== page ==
by Michael Sandelson
January 2, 2013 (TSR) – Institute of Public Health (FHI) officials say there is no reason to be concerned about the current spate of Swine Flu (H1N1) in Norway.
According to regional paper Nordlys, there are many incidents of the Swine Flu in Nord-Norge. Eastern Norway’s Bærum hospital personnel tell local paper Asker og Bærums Budstikke two younger non-risk group people have been admitted there.
State broadcaster NRK reports, Wednesday, 24 people in southern Norway have been diagnosed with the illness, though senior medical staff says they do not believe their conditions to be serious.
“What we can say is that we do have some cases of this type of influenza, but these are just part of many respiratory diseases total,” Hanne Nøkleby, division of infectious diseases director tells The Foreigner.
In Rogaland, western Norway, Stavanger University Hospital’s infectious diseases physician Jon Sundal tells NRK that, “there are a large number of patients with respiratory disease. It may be common pneumonia and can be influenza.”
The FHI’s Hanne Nøkleby to The Foreigner that the situation looks worse because “there is a lot of pressure on hospitals at the moment, but H1N1 is only part of this.
“Many labs have been closed due to the Christmas holidays, meaning a lower rate of testing.”
“We are also really just at the start of this year’s influenza season, which begins in October, but we do expect a rise in flu cases during the next few weeks. We’re now in the third week of about eight before the rate starts to decline,” she adds, stating there is no indication the current H1N1 strain is different to 2009’s.
NRK writes there have been 181 cases of Swine Flu at Ahus University Hospital since November last year, 72 in the last two weeks before Christmas.
An 11-year-old Porsgrunn boy died last week after being admitted with the Swine Flu to Oslo’s Rikshospitalet University Hospital.
The FHI says between 10 and 15 percent of Norway’s population (up to about 750,000) contract the flu annually.
They particularly recommend individuals in the following risk-groups take the vaccine:
- Those who are 65 years or older.
- Residents of care and nursing homes.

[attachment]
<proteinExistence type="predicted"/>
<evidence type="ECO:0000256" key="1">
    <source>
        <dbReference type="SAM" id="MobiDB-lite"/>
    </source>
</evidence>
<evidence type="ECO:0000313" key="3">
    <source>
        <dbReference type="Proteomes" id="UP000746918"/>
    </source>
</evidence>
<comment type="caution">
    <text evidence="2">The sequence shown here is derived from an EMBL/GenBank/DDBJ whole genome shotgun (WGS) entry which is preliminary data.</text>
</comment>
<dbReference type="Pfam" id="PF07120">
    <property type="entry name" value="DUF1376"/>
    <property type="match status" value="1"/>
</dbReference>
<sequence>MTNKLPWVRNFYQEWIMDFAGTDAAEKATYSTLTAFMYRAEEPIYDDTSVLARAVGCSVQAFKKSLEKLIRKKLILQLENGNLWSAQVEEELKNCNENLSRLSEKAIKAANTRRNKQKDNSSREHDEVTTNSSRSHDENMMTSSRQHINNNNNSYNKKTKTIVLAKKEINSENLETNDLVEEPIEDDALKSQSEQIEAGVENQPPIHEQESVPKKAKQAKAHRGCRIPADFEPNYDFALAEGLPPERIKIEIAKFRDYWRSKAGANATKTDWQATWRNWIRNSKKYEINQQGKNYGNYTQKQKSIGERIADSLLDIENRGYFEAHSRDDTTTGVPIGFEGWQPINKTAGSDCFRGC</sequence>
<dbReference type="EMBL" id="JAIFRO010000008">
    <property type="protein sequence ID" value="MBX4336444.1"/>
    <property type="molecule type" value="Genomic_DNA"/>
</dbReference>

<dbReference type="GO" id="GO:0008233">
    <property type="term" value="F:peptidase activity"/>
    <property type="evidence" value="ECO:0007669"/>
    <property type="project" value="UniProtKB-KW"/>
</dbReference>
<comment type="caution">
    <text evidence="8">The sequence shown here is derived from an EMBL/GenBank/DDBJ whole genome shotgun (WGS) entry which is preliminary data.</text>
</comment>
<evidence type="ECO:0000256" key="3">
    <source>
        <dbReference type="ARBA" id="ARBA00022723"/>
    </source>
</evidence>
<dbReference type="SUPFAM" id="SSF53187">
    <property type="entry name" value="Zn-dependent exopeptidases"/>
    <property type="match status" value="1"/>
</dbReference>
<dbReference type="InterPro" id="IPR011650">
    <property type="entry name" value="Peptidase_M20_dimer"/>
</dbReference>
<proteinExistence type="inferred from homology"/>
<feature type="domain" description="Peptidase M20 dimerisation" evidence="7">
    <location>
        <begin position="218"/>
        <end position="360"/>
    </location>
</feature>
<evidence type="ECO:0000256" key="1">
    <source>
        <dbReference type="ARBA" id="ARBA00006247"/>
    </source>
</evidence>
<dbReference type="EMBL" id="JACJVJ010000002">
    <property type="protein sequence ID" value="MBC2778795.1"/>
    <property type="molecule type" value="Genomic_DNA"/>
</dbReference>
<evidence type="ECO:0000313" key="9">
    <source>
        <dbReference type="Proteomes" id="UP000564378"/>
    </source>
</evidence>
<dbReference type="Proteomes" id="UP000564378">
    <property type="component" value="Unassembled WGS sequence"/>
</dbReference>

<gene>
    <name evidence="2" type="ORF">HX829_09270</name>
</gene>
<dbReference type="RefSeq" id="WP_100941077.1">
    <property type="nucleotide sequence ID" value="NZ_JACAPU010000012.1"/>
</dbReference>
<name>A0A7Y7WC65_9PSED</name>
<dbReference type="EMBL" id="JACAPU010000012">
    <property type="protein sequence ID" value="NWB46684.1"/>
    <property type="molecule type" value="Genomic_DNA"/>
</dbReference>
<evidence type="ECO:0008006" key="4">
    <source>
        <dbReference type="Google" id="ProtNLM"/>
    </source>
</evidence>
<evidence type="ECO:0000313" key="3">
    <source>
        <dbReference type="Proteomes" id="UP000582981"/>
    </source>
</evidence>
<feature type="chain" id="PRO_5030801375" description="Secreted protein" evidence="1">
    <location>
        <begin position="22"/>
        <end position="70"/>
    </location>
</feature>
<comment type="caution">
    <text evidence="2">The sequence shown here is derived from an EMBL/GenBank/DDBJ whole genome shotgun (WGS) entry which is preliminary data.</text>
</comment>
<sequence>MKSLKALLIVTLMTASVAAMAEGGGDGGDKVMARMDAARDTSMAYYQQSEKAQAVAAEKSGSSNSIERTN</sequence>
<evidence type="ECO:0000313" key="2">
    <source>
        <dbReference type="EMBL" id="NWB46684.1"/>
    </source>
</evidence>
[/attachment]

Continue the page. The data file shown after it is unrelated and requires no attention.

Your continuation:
- Pregnant women, especially in the 2nd and 3rd trimester.
- Adults and children with chronic respiratory diseases, particularly those with reduced lung capacity.
- Adults and children with chronic cardiac/vascular disease, especially those with severe heart failure, low cardiac output or pulmonary hypertension.
- Adults and children with impaired immunity to infection.
- Adults and children with diabetes (both type 1 and type 2).
- Adults and children with chronic renal failure.
- Adults and children with chronic liver failure.
- Adults and children with chronic neurological disease or injury.
- Adults and children with extremely severe obesity, i.e. a body mass index (BMI) of over 40 kg/m2.
- Health personnel, who are more exposed to infection and also risk infecting their patients if ill themselves.
For most people, however, the flu is a temporary illness that subsides itself without requiring medical treatment, according to the FHI.
Though complications sometimes arise that require hospitalisation – including in intensive care – this is something hospitals observe each year.
Officials also say non-risk group people can still visit their doctor and be vaccinated, with the vaccine requiring one to two weeks before giving good protective effect.
At the same time, the FHI also states that, “it appears that the level of protective antibodies in those vaccinated with Pandemrix in 2009, or who were ill during the pandemic, could have fallen so much that one cannot rely on that protection is still adequate.”
This year’s vaccine covers the Influenza B, swine flu H1N1, and H3N2 (so-called A) strains.
In closing, FHI officials advise remembering:
- Do not cough at others if you are ill.
- Children get the flu more often than adults do. Most children come through the infection without medical attention.
- Make sure children get enough liquids and nutrition.
- Consult a doctor promptly if the child seems dehydrated, has shortness of breath, is difficult to obtain contact with, or if you are worried about your child.